Sep
30
2016
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Articles by Diane Chiddister :: Page 16

  • Three candidates out of race

    THUMB_Print

    Three out of the seven candidates who filed to run for seats on Village Council are no longer in the race, having been found ineligible due to problems with their petitions.

  • Cemex wins zoning battle

    THUMB_Print

    The five-year effort by the international cement company Cemex to expand its mining operation in Greene County came to a conclusion favorable to Cemex but unfavorable to the company’s neighbors Monday night, Aug. 17, when the Fairborn City Council unanimously voted to rezone 450 acres of land from agriculture to mining, overturning an earlier ruling by that city’s planning board.

  • Deceased man identified

    THUMB_Police

    Yellow Springs police confirmed that the body of a local man was found dead this morning in a car parked on Winter Street. The death appeared to be from natural causes.

  • 2015 local election— Council, Trustees races robust

    Candidates for Village Council (*Denotes incumbent)

    A week after the filing deadline for candidates, this fall’s races for Village Council and Miami Township Trustee look robust, while the school board contest is decidedly calmer, with no challengers for two incumbents. Election Day is Tuesday, Nov. 3.

  • Glen now protected into perpetuity

    After a nine-year effort, Glen Helen is now officially preserved as forever a green space. A collaboration of federal, state and local agencies assisted in the process of raising funds to purchase conservation easements for the Glen. Shown above are leaders Krista Magaw, executive director of Tecumseh Land Trust, and Glen Director Nick Boutis. (Photo by Matt Minde)

    A nine-year effort to protect Glen Helen finally came to a successful conclusion last week, with the Glen now preserved as a wild place into perpetuity.

  • Book Fair to celebrate 35th year

    The 35th Annual Yellow Springs Book Fair will take place this Saturday, Aug. 15, from 8 a.m. to 4 p.m. on the grounds of Mills Lawn School. Shown is a scene from last year's fair.

    The 35th Annual Yellow Springs Book Fair will take place this Saturday, Aug. 15, at the Mills Lawn School grounds.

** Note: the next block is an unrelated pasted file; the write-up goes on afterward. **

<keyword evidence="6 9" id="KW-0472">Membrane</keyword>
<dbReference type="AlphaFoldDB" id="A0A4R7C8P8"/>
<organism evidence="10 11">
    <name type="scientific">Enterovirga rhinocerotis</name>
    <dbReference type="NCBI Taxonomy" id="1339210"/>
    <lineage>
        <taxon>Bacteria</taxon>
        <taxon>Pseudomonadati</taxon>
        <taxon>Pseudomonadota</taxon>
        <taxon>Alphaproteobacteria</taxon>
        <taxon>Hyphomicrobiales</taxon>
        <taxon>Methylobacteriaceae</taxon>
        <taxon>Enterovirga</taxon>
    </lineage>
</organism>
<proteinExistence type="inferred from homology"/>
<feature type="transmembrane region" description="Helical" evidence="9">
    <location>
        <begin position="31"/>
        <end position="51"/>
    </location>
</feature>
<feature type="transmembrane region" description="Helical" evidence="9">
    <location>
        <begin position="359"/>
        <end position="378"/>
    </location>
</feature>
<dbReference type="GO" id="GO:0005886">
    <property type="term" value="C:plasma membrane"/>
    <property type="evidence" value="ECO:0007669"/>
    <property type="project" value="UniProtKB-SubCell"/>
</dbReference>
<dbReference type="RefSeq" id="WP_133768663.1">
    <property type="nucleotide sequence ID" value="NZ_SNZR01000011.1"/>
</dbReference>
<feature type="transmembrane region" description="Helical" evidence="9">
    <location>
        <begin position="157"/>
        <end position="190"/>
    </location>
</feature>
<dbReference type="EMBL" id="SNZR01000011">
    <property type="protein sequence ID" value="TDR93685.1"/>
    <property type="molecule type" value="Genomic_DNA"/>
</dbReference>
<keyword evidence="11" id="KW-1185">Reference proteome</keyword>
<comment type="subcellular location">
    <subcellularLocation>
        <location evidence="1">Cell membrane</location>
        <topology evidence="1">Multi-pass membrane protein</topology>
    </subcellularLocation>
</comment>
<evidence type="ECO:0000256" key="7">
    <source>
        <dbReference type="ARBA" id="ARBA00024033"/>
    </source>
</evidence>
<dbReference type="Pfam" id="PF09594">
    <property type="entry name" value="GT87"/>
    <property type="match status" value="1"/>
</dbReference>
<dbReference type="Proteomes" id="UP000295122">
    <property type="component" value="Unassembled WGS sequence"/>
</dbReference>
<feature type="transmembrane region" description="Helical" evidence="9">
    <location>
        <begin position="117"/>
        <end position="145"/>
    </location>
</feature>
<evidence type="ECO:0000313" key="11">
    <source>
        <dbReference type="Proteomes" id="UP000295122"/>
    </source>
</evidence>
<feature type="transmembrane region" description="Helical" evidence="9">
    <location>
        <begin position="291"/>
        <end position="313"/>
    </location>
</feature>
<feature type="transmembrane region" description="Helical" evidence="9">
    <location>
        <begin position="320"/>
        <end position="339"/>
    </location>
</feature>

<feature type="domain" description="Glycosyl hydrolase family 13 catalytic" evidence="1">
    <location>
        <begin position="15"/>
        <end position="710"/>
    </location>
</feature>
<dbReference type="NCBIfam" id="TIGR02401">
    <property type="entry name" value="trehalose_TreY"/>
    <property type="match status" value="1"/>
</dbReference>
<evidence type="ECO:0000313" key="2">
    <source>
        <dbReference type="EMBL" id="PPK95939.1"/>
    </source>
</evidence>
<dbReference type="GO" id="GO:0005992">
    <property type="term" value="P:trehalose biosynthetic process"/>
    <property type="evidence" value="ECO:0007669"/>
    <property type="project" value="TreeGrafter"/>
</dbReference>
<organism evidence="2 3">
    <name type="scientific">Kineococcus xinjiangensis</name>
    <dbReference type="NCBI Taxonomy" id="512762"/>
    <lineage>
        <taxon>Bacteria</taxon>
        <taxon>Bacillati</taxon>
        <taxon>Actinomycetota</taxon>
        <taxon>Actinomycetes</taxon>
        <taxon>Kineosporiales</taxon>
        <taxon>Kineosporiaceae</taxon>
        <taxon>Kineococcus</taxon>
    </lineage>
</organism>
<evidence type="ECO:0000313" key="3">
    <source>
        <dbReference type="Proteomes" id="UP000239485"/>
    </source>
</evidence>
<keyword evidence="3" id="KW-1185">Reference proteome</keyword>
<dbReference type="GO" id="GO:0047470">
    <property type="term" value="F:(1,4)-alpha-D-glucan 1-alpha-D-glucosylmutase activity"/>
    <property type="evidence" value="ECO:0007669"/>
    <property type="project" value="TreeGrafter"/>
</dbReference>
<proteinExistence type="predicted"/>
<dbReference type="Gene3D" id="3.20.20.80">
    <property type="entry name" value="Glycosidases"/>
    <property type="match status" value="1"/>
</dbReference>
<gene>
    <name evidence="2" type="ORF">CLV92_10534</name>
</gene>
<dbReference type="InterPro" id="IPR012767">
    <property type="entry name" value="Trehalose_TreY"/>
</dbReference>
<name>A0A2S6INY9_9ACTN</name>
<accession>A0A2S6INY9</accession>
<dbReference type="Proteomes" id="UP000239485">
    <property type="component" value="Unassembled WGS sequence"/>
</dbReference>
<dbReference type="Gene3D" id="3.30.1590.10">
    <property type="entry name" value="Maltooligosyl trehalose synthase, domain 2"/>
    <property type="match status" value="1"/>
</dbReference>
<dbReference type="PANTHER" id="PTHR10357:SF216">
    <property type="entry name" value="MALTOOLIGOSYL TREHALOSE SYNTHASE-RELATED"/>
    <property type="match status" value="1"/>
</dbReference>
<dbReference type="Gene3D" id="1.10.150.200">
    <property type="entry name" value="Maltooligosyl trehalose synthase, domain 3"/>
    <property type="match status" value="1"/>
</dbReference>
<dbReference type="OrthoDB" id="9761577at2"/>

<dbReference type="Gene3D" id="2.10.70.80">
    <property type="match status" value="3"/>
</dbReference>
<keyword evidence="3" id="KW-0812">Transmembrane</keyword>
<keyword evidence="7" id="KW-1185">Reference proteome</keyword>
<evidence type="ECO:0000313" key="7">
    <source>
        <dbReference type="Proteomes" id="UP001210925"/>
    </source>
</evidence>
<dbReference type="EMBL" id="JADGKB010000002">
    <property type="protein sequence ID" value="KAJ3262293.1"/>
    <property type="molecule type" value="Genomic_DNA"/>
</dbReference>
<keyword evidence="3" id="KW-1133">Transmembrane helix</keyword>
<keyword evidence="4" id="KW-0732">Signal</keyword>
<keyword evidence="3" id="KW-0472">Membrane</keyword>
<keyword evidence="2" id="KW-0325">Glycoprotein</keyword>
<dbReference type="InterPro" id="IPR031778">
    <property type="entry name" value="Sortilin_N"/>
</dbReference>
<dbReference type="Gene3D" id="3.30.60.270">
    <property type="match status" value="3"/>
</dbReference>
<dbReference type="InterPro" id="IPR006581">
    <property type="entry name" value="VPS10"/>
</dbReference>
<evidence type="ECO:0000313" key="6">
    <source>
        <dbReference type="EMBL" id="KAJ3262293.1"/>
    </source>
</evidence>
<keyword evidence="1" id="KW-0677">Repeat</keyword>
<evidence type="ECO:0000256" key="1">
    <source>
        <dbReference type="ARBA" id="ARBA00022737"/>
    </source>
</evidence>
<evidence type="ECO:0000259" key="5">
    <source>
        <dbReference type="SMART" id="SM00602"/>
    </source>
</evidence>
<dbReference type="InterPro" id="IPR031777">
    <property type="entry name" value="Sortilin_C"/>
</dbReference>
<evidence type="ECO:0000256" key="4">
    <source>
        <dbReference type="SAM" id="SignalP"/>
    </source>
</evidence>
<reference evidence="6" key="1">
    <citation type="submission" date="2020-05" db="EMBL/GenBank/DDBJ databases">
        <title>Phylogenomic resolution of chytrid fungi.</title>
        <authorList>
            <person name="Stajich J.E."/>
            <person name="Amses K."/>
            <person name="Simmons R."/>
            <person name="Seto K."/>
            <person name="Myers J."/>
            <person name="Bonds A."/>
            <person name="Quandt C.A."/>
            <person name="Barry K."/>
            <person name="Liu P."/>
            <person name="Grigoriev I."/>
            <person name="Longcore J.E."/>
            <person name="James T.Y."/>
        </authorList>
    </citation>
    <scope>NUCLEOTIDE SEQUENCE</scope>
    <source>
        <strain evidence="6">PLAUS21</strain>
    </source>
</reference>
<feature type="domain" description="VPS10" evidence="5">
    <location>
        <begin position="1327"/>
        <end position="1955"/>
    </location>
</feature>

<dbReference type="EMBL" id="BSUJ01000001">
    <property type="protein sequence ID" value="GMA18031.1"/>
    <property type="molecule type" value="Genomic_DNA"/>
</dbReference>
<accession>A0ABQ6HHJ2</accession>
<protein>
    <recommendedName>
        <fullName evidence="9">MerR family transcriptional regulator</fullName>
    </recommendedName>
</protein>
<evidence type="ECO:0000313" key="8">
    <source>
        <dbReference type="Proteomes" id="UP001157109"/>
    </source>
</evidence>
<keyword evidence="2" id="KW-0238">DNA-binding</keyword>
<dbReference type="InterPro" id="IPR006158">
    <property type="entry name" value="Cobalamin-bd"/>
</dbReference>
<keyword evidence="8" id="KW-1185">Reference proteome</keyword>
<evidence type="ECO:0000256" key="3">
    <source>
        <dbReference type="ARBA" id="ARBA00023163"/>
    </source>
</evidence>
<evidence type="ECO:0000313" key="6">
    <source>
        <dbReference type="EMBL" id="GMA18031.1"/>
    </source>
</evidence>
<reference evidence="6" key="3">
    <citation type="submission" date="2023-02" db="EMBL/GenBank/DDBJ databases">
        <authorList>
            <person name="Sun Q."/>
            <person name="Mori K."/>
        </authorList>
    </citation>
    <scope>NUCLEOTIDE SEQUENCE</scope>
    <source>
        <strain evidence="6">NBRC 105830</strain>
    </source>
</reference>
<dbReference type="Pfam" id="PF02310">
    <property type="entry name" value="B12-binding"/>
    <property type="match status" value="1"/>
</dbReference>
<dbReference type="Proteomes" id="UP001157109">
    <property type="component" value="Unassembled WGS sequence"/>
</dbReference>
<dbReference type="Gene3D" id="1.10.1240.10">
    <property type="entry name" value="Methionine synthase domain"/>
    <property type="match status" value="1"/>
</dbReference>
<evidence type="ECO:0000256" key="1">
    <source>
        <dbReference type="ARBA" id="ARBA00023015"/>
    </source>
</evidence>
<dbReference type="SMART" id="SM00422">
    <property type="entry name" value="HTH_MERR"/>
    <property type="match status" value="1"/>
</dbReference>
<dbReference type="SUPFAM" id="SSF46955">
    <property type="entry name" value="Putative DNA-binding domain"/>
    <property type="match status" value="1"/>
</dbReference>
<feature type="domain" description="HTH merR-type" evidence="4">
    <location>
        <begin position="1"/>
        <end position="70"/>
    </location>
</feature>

• Village manager Bates takes on cancer

    Village Manager Patti Bates, a four-time cancer survivor, is training for a three-day, 60-mile walk she’ll make in November as part of the annual Susan G. Komen for the Cure fundraiser. She’s shown here at her first three-day event several years ago, with her friend Lois McNight. (Submitted photo)

    In her first year in the position, Village Manager Patti Bates has shown what some view as uncommon equanimity in a demanding job. And it turns out she’s come by that equanimity naturally. A four-time cancer survivor, Bates knows what’s worth getting steamed at, and what’s not.

  • Solar sheep come to Antioch Farm

    Antioch College's eight "self-fertilizing lawnmowers" arrive at the Antioch College Farm to manage vegetative growth around the five-acre solar array. (Submitted photo)

    Antioch College recently welcomed eight sheep in a pilot project to manage the vegetative growth around the college’s solar array.

  • School board praises 2020 Plan

    THUMB_Schools

    The Yellow Springs school district’s 2020 Plan, which aims to increase student success by enhancing innovation in teaching and learning, appears to be achieving its goals.

  • Antioch College historian eyes race, community

    Kevin McGruder, assistant professor of history at Antioch College, will discuss his latest book, Race and Real Estate: Conflict and Cooperation in Harlem 1890–1920, on Tuesday, Aug. 4. at 7 p.m. at McGregor 113 on the college campus. He will also sign copies of this book, which was recently published by Columbia University Press. (Photo By diane chiddister)

    But Kevin McGruder, assistant professor of history at Antioch College, tells the story of early white Harlem residents who appeared to hold diverse views of their African-American neighbors. And he believes that Harlem was originally a place of aspiration for the blacks who moved there.

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